At the end of the meeting, De La Torre wearing her dark sunglasses, left the council chambers without saying a word, ignoring several reporters as they shouted questions asking her if she would step down.

Esqueda made some comments and offered a glib reply when asked by reporters if she would step down.

"I will continue to do the work for the residents of San Fernando," she repeated several times.

When asked about Mario Hernandez' resignation, Esqueda said, "I'm sure that was a hard decision for him. I can't speak on his behalf but we are humans, we have feelings. Unfortunately, people don't always treat us that way."

She took the opportunity to take swipes at the Recall Committee alleging that they have "misled" members of the community.

"They (residents) were told I was trying to raise property taxes and water bills so that I could get a raise, which is not true," she said. "When you come with half-truths, it's not fair.

"I don't have the financial backing that the Recall group does, with the police association and businesses behind them, but I will continue fighting."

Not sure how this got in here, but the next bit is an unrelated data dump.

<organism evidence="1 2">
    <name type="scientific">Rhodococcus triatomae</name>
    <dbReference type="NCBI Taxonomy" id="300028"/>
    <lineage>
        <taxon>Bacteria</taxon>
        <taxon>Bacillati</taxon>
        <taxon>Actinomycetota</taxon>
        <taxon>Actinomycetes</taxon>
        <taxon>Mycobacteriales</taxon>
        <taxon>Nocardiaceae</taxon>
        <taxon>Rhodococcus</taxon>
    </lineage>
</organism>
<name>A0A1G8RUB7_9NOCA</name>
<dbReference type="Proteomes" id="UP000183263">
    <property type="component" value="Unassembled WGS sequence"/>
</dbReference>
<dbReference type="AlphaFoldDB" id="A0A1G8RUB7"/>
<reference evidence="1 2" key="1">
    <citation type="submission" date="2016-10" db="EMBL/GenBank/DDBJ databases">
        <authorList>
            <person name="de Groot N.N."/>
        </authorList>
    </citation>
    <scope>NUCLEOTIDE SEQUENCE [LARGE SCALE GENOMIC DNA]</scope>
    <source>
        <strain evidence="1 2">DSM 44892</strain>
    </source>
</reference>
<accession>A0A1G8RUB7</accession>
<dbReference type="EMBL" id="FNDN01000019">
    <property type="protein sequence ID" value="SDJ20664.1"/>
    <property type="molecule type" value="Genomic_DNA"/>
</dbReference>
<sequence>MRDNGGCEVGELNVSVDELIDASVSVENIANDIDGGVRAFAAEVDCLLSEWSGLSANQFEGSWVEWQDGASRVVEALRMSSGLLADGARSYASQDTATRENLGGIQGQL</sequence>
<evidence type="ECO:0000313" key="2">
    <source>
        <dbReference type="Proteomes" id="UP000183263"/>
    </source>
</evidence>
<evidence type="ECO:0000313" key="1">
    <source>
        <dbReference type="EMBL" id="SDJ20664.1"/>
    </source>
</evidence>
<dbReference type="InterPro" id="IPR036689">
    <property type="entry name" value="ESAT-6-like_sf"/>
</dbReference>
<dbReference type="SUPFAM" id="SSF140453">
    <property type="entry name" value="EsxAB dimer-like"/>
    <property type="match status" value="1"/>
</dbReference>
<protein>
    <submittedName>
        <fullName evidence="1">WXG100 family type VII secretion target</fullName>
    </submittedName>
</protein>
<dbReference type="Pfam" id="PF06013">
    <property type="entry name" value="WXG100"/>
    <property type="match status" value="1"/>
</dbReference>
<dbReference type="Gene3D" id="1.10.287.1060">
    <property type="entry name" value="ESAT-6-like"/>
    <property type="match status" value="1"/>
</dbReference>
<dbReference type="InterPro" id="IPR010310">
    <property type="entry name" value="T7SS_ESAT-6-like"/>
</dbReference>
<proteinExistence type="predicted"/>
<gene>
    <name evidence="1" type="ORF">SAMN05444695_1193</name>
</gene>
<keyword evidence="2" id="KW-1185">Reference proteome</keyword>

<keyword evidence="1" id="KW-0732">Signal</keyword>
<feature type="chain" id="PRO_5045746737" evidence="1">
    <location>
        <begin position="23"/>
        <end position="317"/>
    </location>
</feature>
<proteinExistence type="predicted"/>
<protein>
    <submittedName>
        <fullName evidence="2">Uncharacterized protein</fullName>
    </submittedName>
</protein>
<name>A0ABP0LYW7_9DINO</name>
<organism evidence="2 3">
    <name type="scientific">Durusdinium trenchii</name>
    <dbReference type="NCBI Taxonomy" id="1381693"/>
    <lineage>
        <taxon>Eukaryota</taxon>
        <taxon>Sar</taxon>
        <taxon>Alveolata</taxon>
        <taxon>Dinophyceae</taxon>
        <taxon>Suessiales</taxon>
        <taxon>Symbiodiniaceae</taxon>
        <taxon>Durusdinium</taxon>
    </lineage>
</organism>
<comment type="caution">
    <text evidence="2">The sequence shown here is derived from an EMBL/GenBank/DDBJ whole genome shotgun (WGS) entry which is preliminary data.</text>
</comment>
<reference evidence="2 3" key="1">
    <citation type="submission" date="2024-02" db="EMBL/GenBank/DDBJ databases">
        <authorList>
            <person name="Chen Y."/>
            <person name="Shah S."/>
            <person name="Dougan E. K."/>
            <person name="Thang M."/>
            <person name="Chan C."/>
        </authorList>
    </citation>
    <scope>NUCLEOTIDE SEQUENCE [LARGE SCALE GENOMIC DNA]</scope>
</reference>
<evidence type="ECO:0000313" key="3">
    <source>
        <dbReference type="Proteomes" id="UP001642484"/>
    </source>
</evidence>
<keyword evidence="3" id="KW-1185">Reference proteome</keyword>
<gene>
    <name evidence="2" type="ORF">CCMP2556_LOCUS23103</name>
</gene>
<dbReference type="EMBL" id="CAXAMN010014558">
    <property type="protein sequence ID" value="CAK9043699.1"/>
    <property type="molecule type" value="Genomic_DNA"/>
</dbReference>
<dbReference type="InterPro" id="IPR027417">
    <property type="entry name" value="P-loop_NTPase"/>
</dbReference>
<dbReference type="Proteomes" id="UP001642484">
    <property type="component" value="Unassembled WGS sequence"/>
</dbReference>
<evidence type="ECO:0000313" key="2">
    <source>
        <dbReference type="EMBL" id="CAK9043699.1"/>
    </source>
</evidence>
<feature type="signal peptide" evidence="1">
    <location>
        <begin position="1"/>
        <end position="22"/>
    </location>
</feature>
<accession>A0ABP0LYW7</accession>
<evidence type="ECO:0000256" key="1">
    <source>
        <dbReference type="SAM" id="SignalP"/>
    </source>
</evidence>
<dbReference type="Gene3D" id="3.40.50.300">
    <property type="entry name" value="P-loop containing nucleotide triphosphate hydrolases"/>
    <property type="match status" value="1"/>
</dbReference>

Members of the Recall Committee said Esqueda is attempting to turn the tables, and is now "grasping at straws" by making false allegations against their group of residents.

Over many months the San Fernando Recall Committee members have spoken out at council meetings against the council majority for violating the Brown Act, and conflict of interest votes by Esqueda who has interfered in police affairs to protect her boyfriend Sgt. Castellon. They've pointed to the legal costs of the council's bad decision-making and backroom deals, and the improper love affairs that have directly and adversely impacted the city.

Council members Sylvia Ballin and Mayor Pro Tem Lopez are supporting the efforts of the recall committee, so much so, that in an act of protest, at a previous council meeting they actually walked off the council dais and out of the council chambers and joined residents in protest.

When asked by reporters about her affair [and conflict of interest] with Castellon, Esqueda neither acknowledged nor denied it. "I have a personal life and that's separate from my work," is all she would say.

She also did not want to weigh in on whether De La Torre should resign.

"I support all my colleagues," Esqueda said. "I'm not going to judge anybody and throw stones at anybody."

"They still don't take responsibility for anything that they've done," Ballin concluded.

Last Updated on Saturday, 14 July 2012 10:57